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Posted on February 23, 2006 (5766) By Shlomo Katz | Series: | Level:

Parshas Mishpatim

Why? Because I’m Your Father – That’s Why!

Volume 20, No. 18
27 Shevat 5766
February 25, 2006

Sponsored by
Dr. David Katzin
on his engagement to Dr. Cynthia Watson

Elaine and Jerry Taragin
on the yahrzeits of
Mrs. Shirley Taragin a”h,
Mr. Irving Rivkin a”h, and
Mrs. F. Rivkin a”h

Bobbi and Jules Meisler
in memory of his mother, Anne Meisler a”h

The Katz family
on the yahrzeit of uncle
Avraham Abba ben Avigdor Moshe Hakohen a”h
and on the yahrzeit of
Yitzchak Zvi ben Chaim Hakohen a”h

Today’s Learning:
Shekalim 6:3-4
O.C. 516:1-3
Daf Yomi (Bavli): Pesachim 39
Daf Yomi (Yerushalmi): Kilayim 6

This week’s parashah contains civil laws and laws regarding the judicial system, two types of rules without which no society could exist. Rashi writes that the parashah begins with the conjunction “And” to remind us that just as the Aseret Ha’dibrot in last week’s parashah were given at Sinai, so the laws in this week’s parashah were given at Sinai.

Why must the Torah remind us of this fact? R’ Yitzchak Meir Alter z”l (died 1866; the first “Gerrer Rebbe,” known as the “Chiddushei Ha’rim”) explains that because these laws are both essential and logical, there is a risk that one would think that they are man-made. The Torah therefore instructs us that they were given at Sinai and that they should be observed, not because they are logical, but because they are G-d’s will.

Rashi writes that Moshe might not have taught Bnei Yisrael the reasons for the mitzvot in this parashah, but Hashem commanded that he should. The Sefat Emet (the second “Gerrer Rebbe”) explains similarly that Moshe did not want the Jewish people to observe the mitzvot because they agreed with the reasons. He wanted to ensure that Bnei Yisrael observed the mitzvot as G-d’s decrees.

Hashem told Moshe, “No! Teach them the reasons. The real challenge is to understand the mitzvot and nevertheless to observe them solely because that is the will of Hashem.” (Quoted in Ma’ayanah Shel Torah)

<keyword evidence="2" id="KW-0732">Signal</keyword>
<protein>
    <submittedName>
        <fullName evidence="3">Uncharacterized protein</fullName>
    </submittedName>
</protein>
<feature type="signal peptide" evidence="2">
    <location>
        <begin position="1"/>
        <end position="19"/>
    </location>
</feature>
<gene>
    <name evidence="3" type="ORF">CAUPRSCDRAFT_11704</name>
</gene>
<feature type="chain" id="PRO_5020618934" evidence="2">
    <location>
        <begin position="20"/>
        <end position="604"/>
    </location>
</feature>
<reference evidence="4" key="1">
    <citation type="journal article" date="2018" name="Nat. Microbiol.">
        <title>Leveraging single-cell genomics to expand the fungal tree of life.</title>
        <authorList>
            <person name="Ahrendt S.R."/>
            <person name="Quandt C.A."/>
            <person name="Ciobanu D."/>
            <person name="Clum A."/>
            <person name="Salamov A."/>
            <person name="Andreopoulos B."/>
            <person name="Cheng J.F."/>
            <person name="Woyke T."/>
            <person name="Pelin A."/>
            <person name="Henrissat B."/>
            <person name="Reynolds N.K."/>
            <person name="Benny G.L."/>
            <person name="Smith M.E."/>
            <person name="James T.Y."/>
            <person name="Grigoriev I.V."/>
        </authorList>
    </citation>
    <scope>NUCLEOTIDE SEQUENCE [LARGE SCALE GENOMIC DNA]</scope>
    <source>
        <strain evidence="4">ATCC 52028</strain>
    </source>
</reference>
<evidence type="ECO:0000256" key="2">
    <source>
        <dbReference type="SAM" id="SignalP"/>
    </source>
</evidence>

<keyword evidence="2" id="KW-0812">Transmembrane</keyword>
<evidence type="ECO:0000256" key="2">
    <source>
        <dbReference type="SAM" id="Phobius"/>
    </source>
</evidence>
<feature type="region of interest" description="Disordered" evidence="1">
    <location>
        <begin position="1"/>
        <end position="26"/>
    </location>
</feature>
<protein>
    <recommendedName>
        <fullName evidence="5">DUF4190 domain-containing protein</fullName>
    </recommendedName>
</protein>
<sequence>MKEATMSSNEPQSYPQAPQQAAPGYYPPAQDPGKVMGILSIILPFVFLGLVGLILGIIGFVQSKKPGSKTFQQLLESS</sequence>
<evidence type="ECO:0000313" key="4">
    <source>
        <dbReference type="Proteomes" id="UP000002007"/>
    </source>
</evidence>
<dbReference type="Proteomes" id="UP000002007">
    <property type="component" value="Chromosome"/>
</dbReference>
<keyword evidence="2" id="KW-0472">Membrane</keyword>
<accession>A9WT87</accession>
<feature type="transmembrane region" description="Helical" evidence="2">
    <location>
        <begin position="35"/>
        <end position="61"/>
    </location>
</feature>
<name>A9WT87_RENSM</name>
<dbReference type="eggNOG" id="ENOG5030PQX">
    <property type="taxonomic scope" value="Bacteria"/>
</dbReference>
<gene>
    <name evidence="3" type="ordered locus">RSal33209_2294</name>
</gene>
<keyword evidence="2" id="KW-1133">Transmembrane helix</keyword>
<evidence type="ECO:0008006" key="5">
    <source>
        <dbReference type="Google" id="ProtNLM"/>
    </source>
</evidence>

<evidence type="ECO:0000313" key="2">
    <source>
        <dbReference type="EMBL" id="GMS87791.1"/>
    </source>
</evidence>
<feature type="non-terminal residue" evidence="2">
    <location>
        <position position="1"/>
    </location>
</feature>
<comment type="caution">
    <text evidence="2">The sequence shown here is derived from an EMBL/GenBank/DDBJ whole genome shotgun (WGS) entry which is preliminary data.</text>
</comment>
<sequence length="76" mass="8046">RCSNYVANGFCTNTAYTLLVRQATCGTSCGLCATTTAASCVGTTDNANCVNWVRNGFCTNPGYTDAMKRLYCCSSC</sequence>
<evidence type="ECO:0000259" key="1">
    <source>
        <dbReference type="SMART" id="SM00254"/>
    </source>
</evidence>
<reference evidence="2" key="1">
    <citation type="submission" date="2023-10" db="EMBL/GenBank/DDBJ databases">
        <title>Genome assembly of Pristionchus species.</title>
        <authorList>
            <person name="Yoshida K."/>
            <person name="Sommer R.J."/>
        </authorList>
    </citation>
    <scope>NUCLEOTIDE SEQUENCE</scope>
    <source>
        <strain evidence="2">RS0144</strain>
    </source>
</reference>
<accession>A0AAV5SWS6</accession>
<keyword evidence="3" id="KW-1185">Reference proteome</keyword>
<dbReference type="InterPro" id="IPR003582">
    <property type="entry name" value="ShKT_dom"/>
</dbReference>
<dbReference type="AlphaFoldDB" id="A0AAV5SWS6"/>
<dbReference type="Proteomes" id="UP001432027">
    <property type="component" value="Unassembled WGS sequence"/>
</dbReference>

“When you lend money to My people, to the poor person who is with you . . .” (22:24)

The Gemara (Ta’anit 24b-25a) relates that the sage Rabbi Chaninah ben Dosa was so poor that his weekly consumption of food was limited to a quart of carobs. (Rashi writes that R’ Chaninah could not even afford bread for Shabbat.) The Gemara continues:

His wife said to him, “How long will we suffer so?” He responded, “What shall I do?” She answered, “Pray that you be given something.” He prayed, and he was presented with a golden table leg. Thereafter, he [some say, she] dreamt that all of the tzaddikim in Heaven sat at tables with three legs, while R’ Chaninah sat at a table with only two legs. He discussed this with his wife and then prayed that the table leg be taken away from him.

R’ Yehonatan Eyebschutz z”l (died 1764) asks several questions regarding this gemara: Why was R’ Chaninah’s wife complaining? Surely she was righteous like her husband and was not troubled by poverty! Also, why do all tzaddikim sit at three-legged tables, and what is the meaning of R’ Chaninah’s losing a table leg? He explains as follows:

The complaint of R’ Chaninah’s wife was not that she was hungry but, rather, that she could not perform the mitzvah of tzedakah. It pained her to see a poor person and to know that she could do nothing to ease his suffering. She therefore asked her husband to pray that Hashem give them the means to give charity.

However, what happened as a result of R’ Chaninah’s prayers was the opposite of what his wife intended. When a person truly desires to perform a mitzvah but he is prevented from doing so by circumstances that are completely beyond his control, Hashem views it as if that person had, in fact, performed that mitzvah. Thus, so long as R’ Chaninah and his wife were paupers and were unable to give charity, Hashem judged them as if they actually had given a great deal of charity.

On the other hand, when a person does have money and actually gives charity, he can never be sure that he has performed the mitzvah properly. Has he given as much as he should? Has he prioritized his donations properly? Has he, in fact, given substantial sums of money to people who were not deserving?

The three-legged tables in R’ Chaninah’s (or his wife’s) dream represented the three pillars on which the world stands: Torah study, prayer and acts of kindness. Tzaddikim who have served Hashem in each of the three areas sit at tables with three legs. Had R’ Chaninah and his wife remained poor, they also would have sat at a three-legged table because Hashem would have credited them with the mitzvah of charity (i.e. kindness) that they wanted to perform but couldn’t. However, once they became wealthy, they became obligated to give charity, and they risked losing a table leg if they did not perform the mitzvah properly.